MEMORIAL OF ST. JOHN CHRYSOSTOM, BISHOP AND DOCTOR OF THE CHURCH

September 13, 2019

1 Timothy 1:1-2, 12-14

 

Paul, an apostle of Christ Jesus by the command of God our Savior and of Christ Jesus our hope,

To Timothy, my loyal child in the faith:

Grace, mercy, and peace from God the Father and Christ Jesus our Lord.

I am grateful to Christ Jesus our Lord, who has strengthened me, because he judged me faithful and appointed me to his service, even though I was formerly a blasphemer, a persecutor, and a man of violence. But I received mercy because I had acted ignorantly in unbelief, and the grace of our Lord overflowed for me with the faith and love that are in Christ Jesus.

 

 

 

Psalm 16: 1-2, 5, 7-8, 11

 

Protect me, O God, for in you I take refuge.
I say to the Lord, “You are my Lord;
    I have no good apart from you.”

The Lord is my chosen portion and my cup;
    you hold my lot.

I bless the Lord who gives me counsel;
    in the night also my heart instructs me.
 I keep the Lord always before me;
    because he is at my right hand, I shall not be moved.

You show me the path of life.
    In your presence there is fullness of joy;
    in your right hand are pleasures forevermore.

 

 

Luke 6: 39-42

 

He also told them a parable: “Can a blind person guide a blind person? Will not both fall into a pit? A disciple is not above the teacher, but everyone who is fully qualified will be like the teacher. Why do you see the speck in your neighbor’s eye, but do not notice the log in your own eye? Or how can you say to your neighbor,‘Friend, let me take out the speck in your eye,’ when you yourself do not see the log in your own eye? You hypocrite, first take the log out of your own eye, and then you will see clearly to take the speck out of your neighbor’s eye.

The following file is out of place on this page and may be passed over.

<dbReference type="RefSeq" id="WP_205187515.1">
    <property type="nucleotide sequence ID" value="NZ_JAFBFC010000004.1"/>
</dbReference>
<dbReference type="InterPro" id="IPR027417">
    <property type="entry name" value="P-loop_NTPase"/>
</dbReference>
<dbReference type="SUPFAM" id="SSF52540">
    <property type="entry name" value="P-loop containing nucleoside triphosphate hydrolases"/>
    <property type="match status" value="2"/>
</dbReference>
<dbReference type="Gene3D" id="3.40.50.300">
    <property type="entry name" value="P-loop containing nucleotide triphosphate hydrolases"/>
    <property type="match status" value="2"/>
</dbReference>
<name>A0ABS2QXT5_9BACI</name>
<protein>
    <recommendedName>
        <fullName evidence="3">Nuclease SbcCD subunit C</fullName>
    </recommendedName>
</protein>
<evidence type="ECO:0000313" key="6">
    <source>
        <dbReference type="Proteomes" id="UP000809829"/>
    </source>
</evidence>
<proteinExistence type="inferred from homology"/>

(NRSVCE)

 

Meditation

 

The Church is often criticized for being hypocritical. When non-Christians perceive Christians failing to uphold Jesus' perfect standard of love, they will use that as an excuse to stay away from the Church at large. Truly, no one is perfect, and today's scriptures are calling all to greater humility. The Church is called to acknowledge the beam in her eye, and the world apart from the Church is asked to recognize the humanity of the people within the Church. Our faults and sinfulness are things that human nature has in common.

 

Paul started his evangelistic journey with humility. When he met the Lord, he repented of every action he took against the early Christians. Then in his writings and works, he clearly named and identified his need to change and grow toward holiness. He acknowledged his sinfulness before he met the Lord, ("I was a blasphemer, a persecutor, and a man of violence...") and in doing so, he found a connection with those who also did not know Jesus. He could relate to the skeptics and persecutors because he was once one of them.

 

As Christians today, we have the same opportunity as St. Paul. Recognizing the beam in our own eye means that we acknowledge that we are guilty of sin. Then we can say that we truly know the saving power of Christ's love, and we are equipped to share that truth to help others become freed from sin. The path of humility is the path for evangelization of the world.

 

For those of us who struggle with the hypocrisy of certain Church leaders who are involved with scandal, we can remember that the Church has been warned from her beginning about the infiltration of 'wolves in sheep's clothing'. Our job is to grow in holiness by examining ourselves and repenting of sin. Then our testimony and our actions can serve to bless others and draw them into the Kingdom of God.

 

Today, let's ask for God's grace to flow among us. May He give us His peace as we acknowledge our sins in repentance. May we not become proud but remember our own weakness when we observe the shortcomings of our neighbors. Amen.

 

 

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